I’ve heard people say that for every hour spent doing on-site research, we should plan on five hours of documentation and analysis of the records retrieved.  I really think that’s true.  I spent a full day last week, about 5-6 hours, doing research in land records at the Washington County Register of Deeds Office.  But since I haven’t yet spent the 25-30 hours it will take to process and analyze it all, I don’t have any firm conclusions yet.  I do, however, have a few observations to report.

After a cursory review, the land records indicate that James Furlong, the coal mining immigrant from Wales who came to Washington County with his wife and two small children right around the end of the Civil War, was able to purchase four acres of land in 1874, and then another ten acres in 1883.  James died in 1896 and then his wife, Mary, in 1901, but the land wasn’t distributed to the heirs until 1906.  This was because James’ will stipulated that the executors “hold the property intact” until the youngest child turned 21, which happened in 1906.

Below is the top of one of the 1883 deeds and the subject of the above abstract:

Deed, Walker to Furlong, 1883
Deed, Walker to Furlong, 1883

And, I was able to see that the ten acres which James Furlong purchased in 1883 was the land which ended up with his son, James William Furlong, the same land that my mother loved.  There’s more work to be done to get the whole story, but I’m happy to know this much for now!

How I Spend My Time

It’s hard to believe it’s been over a week since I last posted – time is flying!  I have many posts half written but I haven’t actually completed any or posted them because I don’t have time.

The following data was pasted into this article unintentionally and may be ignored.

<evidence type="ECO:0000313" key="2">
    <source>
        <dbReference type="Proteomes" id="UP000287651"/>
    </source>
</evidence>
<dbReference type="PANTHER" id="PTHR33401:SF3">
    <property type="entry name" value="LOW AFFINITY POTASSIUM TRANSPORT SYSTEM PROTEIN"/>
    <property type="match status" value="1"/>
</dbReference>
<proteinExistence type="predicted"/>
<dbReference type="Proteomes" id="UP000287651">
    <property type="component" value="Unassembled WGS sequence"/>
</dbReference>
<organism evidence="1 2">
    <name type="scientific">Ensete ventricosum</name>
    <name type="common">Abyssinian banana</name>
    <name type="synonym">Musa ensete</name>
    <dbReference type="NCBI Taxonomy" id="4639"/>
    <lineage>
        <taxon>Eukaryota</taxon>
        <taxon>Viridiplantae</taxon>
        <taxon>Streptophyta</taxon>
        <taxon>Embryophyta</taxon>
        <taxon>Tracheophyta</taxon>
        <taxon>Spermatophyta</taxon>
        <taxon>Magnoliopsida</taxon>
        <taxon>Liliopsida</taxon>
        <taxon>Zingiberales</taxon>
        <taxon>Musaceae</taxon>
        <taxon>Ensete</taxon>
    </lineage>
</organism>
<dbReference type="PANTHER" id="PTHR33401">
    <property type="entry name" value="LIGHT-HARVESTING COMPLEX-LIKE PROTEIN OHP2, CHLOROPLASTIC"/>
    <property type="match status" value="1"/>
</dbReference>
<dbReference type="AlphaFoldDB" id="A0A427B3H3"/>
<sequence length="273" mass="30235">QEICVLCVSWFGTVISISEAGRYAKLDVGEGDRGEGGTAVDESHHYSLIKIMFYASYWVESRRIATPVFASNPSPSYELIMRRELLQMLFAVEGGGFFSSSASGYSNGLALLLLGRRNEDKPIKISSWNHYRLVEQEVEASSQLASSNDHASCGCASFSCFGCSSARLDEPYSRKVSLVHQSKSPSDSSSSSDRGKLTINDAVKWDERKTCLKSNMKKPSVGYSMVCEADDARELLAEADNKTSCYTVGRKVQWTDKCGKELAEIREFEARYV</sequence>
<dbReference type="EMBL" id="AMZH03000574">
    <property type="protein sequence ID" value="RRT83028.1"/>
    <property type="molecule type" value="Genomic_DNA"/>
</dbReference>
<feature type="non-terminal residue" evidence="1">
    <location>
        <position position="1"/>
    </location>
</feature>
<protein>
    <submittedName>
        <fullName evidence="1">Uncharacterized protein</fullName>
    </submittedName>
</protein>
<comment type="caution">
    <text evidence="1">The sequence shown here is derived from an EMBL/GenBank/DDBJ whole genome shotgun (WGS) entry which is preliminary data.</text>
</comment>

How can that possibly be?  I’m retired, for pete’s sake!

First, let me just say that all is well – I’m happy, healthy and safe.  I’m having a fabulous time researching my ancestors in this area, and I’ll write a separate post (s) about those experiences.  Here’s a picture of the campground where I am this week:


The trip here was an easy three hour ride, and for the first time, I felt like I could relax enough to find a classic rock station and sing along.  A really big improvement over the white knuckles of the first few times!

But – back to being busy.  You would think that being retired, I could just spend all day every day doing exactly what I want to do.  Not true, perhaps especially because I’m living in an RV.  I still have to do the daily tasks that we all have to do, like cooking, cleaning, food shopping, laundry, and bill paying. But everything seems to take longer in an RV.  I’m not complaining at all, but here are some observations.

When I’m cooking, it seems there’s never enough storage and counter space, so I’m always juggling washing dishes with food preparation.  Sometimes it takes longer to find something, either because it’s buried underneath 50 other things, or because I can’t remember where I put it and I have to dig for it in several places.  It all takes more time.